As a country that is perceived to have more restrictions than others, it is understandable a traveler may pay more attention when visiting Saudi Arabia.
But while perception is reality, there are a few exceptions that one can only experience once he or she arrives in Saudi Arabia to experience it.
Saudi people are often friendlier than you think
Soon newcomers will realize that Saudi citizens, notably the younger generation and those who have traveled to other countries (and learned other cultures) tend to be more open-minded and show respect to others of different cultural or religious backgrounds. This behavior is especially true as long as their beliefs and values are also respected.
Covering up is not entirely mandatory
Wearing an abaya is mandatory (although a Saudi crown prince says it’s not). But for foreigners, covering hair and face is not absolutely required. You, however, are required to cover your hair and face during prayer times and when a hai’a member (someone from the religious police, also known as Mutaween) is around. If locals abide by it, there’s little or no argument a foreigner should not follow.
Wearing thobe and abaya means not worrying about what to wear underneath
Saudis wear traditional garments — thobe (also known as thawb) for men and abaya for women. For us who don’t wear them, it may take a while to dig into our closets to find a suitable dress to wear. But for those who have thobe and abaya, there are more important things to do than worry about what to wear; wearing house clothes underneath is not uncommon.
Present Iqama for every transaction
When dealing with any government or business transaction, presenting your iqama or residence card is often required. This may not be a shock to us who also use national cards to validate identity. Use of iqama is often necessary as it contains important personal information such as name, religion, nationality, sponsor or if visa is valid or expired.
Religious police exist to check if Muslim laws are obeyed
You may observe men in thobe accompanied by uniformed officials walking around. They are Saudi Arabia’s religious police and they are out there to make sure Muslims abide by their laws. For example, during prayer times every Muslim attends group prayers or shops are closed and unrelated males and females do not mingle. You’ll notice they’re more likely to accost Muslims rather than foreigners for violations of such laws. However, it helps to err in the side of caution.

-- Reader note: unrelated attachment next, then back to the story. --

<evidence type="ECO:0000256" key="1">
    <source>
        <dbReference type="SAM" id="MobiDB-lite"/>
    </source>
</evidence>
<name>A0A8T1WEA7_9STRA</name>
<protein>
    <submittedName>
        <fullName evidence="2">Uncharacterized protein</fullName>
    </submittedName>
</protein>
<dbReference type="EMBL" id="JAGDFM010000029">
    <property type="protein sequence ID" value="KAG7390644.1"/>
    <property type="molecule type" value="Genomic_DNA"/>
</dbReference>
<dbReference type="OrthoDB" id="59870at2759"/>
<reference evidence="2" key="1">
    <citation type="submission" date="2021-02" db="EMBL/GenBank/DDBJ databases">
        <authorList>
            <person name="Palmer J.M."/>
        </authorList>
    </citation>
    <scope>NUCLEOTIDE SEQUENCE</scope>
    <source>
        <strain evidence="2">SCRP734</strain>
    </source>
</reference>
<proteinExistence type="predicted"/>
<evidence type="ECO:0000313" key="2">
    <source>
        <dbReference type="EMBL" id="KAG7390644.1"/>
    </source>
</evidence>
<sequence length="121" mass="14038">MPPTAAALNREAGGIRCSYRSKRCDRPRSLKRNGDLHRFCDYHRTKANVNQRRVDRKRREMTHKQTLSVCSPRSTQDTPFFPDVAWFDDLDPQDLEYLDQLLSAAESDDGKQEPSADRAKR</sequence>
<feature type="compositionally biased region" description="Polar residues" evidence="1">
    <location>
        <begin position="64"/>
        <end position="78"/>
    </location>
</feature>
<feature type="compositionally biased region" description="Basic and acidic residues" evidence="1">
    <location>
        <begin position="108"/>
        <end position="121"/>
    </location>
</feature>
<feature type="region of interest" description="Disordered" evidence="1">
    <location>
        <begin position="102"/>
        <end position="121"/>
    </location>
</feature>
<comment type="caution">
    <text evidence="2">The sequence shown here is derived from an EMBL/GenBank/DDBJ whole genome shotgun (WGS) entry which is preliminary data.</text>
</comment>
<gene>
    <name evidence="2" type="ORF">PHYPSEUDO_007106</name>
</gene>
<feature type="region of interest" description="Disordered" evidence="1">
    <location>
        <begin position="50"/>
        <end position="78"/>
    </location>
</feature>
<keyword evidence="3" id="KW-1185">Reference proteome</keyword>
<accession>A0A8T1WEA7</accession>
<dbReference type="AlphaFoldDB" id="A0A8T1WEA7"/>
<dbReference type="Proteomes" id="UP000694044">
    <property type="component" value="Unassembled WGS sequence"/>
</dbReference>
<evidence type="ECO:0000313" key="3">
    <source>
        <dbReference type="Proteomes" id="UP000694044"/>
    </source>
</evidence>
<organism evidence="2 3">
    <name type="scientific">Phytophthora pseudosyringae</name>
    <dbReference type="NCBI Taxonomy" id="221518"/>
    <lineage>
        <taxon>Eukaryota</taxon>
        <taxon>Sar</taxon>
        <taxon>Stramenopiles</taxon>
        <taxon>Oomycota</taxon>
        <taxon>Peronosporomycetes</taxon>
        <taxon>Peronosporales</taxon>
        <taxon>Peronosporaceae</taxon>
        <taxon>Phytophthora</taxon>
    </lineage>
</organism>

Arabs themselves also experience shock
Citizens from other Arab countries, even those within the Gulf Cooperation Council of which Saudi Arabia is a member, may find themselves in a new environment not experienced at home. Perhaps not much on culture, but the mere fact that certain cities like Riyadh hold so much space. Also, every law should be obeyed. Otherwise, offenders are likely fined or even sent to prison for petty infractions such as crossing on a red light or throwing rubbish out of a car window.
Not all Saudi people eat with bare hands
One of the most common misconceptions about Saudis is that they only eat with their bare hands. Noting that this is also practiced by other cultures, it’s a wrong notion that every single Saudi individual doesn’t need a utensil to eat on the table. In their culture, it is mandatory to wash hands before and after meals. So unless you also practice the same hygienic routine, their hands may probably be cleaner than yours once they consume their food.
Men have restricted time to enter shopping malls
Anticipating that boys will hit or eyeing on someone of the opposite sex at malls or similar public areas, they are only allowed to enter at specific times (usually after 7 pm). Should they wish to enter a mall, males need to be accompanied by their family members who watch over them in case they get into trouble. Some of them even have to bribe others to gain entry on malls that normally don’t allow them in. Family members accompanying boys will also be on hand to resolve issues once a member of the religious police catches them attempting to engage with girls.
Family members spend private time with friends in a Khaimah
Saudi people value the presence of a Khaimah, a tent that allows private gathering in someone’s house. For example, when a woman invites her friends over, they stay at the tent as it’s more private than the family’s living room where the rest of the family members are staying.
Everything is standstill during prayer time
Muslims pray five times during the day — dusk, noon, afternoon, sunset, and night — times vary daily and schedules are commonly found in newspapers. However, during a designated prayer time, which lasts about 30 minutes (noon prayers are longer), everything shuts down: restaurants, shopping malls, shops, and so on. This is because those manning these establishments also participate in the prayer. Activities resume only after this special time of prayer.
Saudi is a country of extreme weather conditions
It is well known that Saudi Arabia’s summers are dry and extremely (and dangerously) hot. So don’t take chances; be generous when applying sunblock and always have water handy. During the winter season, the weather can also be pretty cold out there. In fact, there are places in Saudi Arabia that experience snowfalls. Therefore it is also necessary to prepare cold-weather clothing for winter.
Saudi Arabia can easily be stereotyped based on what we hear in the news. But the reality is often experienced by visitors who come over. Soon as you are in the country, some of the typical perceptions may be inaccurate.